KANSAS CITY, Mo. — Research to determine whether indoor air quality (IAQ) conditions in classrooms are negatively impacting children’s health and their performance in school is being conducted by the American Society of Heating, Refrigerating, and Air-Conditioning Engineers (ASHRAE).

ASHRAE has approved funding totaling $986,953 for eight research projects in the areas of indoor air quality, comfort and health, energy conservation, operating and maintenance tools, environmentally safe materials, and design tools.

Among the projects is 1257-TRP, Indoor Environment Effects on the Performance of School Work by Children. The principal investigators are David Wyon, Ph.D., and Pawel Wargocki, Ph.D., from the Technical University of Denmark. The project is expected to take two years with ASHRAE contributing $195,000, and is sponsored by ASHRAE Technical Committee 2.1, Physiology and Human Environment.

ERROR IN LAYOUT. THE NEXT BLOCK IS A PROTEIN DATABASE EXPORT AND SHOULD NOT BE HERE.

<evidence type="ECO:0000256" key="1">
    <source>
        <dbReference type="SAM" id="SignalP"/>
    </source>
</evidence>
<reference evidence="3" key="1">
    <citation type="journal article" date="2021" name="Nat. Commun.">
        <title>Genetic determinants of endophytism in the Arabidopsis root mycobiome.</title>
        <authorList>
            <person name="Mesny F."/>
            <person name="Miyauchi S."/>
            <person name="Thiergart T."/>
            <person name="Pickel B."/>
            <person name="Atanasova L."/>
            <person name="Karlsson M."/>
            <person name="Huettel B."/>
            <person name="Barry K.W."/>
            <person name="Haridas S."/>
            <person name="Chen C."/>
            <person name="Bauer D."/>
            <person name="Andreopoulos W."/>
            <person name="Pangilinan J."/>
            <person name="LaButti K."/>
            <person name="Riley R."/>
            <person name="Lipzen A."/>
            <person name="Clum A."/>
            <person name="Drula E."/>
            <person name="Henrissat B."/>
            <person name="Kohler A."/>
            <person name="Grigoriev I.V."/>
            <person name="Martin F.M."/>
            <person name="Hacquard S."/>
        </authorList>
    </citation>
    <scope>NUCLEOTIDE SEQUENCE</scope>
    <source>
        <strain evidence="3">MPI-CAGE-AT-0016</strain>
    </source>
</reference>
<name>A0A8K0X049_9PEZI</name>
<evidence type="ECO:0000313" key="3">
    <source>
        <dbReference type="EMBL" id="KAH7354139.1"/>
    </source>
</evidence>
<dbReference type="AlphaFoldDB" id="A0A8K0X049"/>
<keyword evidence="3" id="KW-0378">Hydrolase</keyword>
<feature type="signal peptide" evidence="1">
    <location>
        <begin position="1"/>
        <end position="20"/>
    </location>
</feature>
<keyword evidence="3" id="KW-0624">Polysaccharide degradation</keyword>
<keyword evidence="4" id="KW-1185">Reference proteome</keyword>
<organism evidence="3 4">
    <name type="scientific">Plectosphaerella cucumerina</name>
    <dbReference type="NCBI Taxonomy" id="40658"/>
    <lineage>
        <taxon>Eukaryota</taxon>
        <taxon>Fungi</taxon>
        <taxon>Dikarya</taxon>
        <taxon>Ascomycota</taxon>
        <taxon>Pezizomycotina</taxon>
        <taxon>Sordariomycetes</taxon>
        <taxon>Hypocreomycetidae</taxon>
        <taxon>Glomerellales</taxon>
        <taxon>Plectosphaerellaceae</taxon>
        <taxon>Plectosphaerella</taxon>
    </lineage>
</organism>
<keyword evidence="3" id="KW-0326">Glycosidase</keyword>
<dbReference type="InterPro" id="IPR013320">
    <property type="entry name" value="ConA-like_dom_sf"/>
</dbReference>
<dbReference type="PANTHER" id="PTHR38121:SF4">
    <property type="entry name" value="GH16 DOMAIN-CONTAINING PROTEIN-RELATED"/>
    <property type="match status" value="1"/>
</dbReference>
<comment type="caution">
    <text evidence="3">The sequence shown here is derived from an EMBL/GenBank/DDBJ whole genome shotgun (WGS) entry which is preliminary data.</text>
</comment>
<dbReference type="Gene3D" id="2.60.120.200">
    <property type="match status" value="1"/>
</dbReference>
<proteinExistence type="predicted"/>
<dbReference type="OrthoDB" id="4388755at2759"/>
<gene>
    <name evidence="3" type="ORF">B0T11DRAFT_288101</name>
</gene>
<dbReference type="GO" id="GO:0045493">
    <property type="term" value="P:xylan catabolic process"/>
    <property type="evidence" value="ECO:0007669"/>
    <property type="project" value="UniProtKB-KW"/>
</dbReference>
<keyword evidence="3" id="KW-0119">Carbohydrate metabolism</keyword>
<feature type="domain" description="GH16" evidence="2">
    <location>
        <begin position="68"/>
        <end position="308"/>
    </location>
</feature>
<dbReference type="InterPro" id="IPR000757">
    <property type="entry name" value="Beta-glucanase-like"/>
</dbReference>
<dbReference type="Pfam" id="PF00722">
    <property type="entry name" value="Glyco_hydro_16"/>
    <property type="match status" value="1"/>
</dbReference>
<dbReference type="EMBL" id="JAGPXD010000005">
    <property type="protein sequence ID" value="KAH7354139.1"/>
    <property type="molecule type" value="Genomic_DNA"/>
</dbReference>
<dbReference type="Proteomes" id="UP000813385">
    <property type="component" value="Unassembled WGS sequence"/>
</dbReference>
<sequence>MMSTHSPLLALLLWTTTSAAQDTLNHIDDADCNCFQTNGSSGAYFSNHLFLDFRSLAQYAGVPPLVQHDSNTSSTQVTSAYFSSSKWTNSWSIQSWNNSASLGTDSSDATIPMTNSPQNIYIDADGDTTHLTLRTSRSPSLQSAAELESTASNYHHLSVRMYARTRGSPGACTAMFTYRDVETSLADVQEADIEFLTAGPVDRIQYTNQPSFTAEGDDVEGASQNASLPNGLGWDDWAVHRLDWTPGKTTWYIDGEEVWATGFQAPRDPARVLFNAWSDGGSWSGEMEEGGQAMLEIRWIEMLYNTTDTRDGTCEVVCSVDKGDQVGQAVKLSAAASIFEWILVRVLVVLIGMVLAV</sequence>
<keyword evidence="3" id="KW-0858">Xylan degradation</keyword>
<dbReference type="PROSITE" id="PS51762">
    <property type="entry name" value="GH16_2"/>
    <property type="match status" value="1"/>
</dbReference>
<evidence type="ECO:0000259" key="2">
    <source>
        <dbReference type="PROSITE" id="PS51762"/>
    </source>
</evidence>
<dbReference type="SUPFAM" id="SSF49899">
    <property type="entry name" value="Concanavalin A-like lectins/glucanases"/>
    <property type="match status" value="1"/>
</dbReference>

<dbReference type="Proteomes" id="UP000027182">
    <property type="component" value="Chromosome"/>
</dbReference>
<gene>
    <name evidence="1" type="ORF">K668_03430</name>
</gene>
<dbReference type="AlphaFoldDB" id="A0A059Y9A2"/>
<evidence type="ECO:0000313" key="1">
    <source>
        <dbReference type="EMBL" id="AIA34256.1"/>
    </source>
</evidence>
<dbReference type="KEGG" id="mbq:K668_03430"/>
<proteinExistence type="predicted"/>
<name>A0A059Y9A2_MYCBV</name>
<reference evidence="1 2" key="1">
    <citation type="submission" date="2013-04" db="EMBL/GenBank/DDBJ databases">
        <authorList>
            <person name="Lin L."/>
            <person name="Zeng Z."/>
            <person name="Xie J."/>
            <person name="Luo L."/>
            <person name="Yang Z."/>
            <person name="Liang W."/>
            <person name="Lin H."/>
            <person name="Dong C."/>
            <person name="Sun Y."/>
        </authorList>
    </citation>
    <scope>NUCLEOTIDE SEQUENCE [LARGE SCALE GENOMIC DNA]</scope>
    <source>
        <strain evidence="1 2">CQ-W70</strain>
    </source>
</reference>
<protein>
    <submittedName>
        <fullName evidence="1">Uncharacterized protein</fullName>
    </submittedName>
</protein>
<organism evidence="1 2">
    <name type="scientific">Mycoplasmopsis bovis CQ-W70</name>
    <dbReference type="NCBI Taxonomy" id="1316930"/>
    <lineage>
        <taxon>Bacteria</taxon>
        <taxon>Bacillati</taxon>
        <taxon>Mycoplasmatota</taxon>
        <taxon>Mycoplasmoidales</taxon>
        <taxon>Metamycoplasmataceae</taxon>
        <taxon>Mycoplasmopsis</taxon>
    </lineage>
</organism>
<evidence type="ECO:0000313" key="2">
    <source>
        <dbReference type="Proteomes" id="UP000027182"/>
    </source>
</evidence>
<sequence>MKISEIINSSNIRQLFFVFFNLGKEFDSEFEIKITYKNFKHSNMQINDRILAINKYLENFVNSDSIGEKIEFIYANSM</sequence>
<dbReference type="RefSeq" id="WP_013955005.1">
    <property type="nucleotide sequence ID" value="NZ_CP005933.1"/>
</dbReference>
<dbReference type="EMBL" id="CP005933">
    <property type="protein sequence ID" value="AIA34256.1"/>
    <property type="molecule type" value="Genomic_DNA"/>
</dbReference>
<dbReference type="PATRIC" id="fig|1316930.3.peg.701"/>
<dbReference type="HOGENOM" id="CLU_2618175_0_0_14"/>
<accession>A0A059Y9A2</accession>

“The current concern is that outside air ventilation rates per person are known to be low in classrooms, mainly due to an overemphasis on reducing installation and operation costs,” said Wyon. “The resulting low air quality may be negatively affecting school performance.”

The research will be carried out in occupied classrooms during school hours. Each experiment will simulate the environmental impact of a classroom HVAC upgrade by producing one or more of the conditions that affect indoor environmental quality.

This includes reduced indoor air temperature and humidity in warm weather, better control of indoor air temperature, and increased outdoor air supply rate, leading to reduced levels of airborne pollutants.

For more information, visit www.ashrae.org.

Publication date: 09/29/2003